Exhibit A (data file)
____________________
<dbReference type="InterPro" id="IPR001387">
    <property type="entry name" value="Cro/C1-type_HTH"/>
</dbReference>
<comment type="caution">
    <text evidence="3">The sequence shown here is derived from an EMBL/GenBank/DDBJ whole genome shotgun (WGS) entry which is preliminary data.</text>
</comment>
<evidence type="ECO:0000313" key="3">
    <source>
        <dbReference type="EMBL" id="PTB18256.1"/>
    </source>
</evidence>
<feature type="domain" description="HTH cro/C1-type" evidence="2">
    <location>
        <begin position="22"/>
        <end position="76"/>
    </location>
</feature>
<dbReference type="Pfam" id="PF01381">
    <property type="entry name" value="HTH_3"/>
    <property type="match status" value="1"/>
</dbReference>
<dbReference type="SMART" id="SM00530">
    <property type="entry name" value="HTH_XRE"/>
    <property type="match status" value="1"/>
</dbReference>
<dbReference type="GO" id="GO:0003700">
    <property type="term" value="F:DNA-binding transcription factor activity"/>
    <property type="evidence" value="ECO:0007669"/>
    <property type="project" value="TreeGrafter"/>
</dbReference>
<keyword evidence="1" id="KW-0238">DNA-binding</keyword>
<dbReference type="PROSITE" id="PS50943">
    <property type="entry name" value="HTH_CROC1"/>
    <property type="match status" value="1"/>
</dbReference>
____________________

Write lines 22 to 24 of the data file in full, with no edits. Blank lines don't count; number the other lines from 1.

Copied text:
<dbReference type="SMART" id="SM00530">
    <property type="entry name" value="HTH_XRE"/>
    <property type="match status" value="1"/>